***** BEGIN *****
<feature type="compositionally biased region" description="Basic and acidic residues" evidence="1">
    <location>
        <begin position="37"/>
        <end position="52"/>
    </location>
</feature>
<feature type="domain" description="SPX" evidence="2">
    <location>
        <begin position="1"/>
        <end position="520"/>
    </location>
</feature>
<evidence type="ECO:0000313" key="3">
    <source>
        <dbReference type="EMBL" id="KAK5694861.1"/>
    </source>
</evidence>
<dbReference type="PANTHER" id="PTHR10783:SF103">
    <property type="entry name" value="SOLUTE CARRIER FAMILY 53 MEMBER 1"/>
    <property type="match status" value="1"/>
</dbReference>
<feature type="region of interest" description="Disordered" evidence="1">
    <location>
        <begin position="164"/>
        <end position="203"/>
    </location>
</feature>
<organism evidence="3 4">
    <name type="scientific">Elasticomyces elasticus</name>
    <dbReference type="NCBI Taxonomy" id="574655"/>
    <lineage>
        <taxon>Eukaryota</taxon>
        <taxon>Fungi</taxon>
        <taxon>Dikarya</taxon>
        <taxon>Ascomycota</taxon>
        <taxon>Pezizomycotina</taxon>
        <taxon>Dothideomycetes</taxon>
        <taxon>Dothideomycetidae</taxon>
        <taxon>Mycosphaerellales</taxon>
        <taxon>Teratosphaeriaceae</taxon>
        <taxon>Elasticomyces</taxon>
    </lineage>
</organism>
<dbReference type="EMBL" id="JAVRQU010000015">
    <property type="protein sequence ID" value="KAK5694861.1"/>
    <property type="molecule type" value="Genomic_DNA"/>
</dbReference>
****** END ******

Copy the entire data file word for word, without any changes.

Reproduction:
<feature type="compositionally biased region" description="Basic and acidic residues" evidence="1">
    <location>
        <begin position="37"/>
        <end position="52"/>
    </location>
</feature>
<feature type="domain" description="SPX" evidence="2">
    <location>
        <begin position="1"/>
        <end position="520"/>
    </location>
</feature>
<evidence type="ECO:0000313" key="3">
    <source>
        <dbReference type="EMBL" id="KAK5694861.1"/>
    </source>
</evidence>
<dbReference type="PANTHER" id="PTHR10783:SF103">
    <property type="entry name" value="SOLUTE CARRIER FAMILY 53 MEMBER 1"/>
    <property type="match status" value="1"/>
</dbReference>
<feature type="region of interest" description="Disordered" evidence="1">
    <location>
        <begin position="164"/>
        <end position="203"/>
    </location>
</feature>
<organism evidence="3 4">
    <name type="scientific">Elasticomyces elasticus</name>
    <dbReference type="NCBI Taxonomy" id="574655"/>
    <lineage>
        <taxon>Eukaryota</taxon>
        <taxon>Fungi</taxon>
        <taxon>Dikarya</taxon>
        <taxon>Ascomycota</taxon>
        <taxon>Pezizomycotina</taxon>
        <taxon>Dothideomycetes</taxon>
        <taxon>Dothideomycetidae</taxon>
        <taxon>Mycosphaerellales</taxon>
        <taxon>Teratosphaeriaceae</taxon>
        <taxon>Elasticomyces</taxon>
    </lineage>
</organism>
<dbReference type="EMBL" id="JAVRQU010000015">
    <property type="protein sequence ID" value="KAK5694861.1"/>
    <property type="molecule type" value="Genomic_DNA"/>
</dbReference>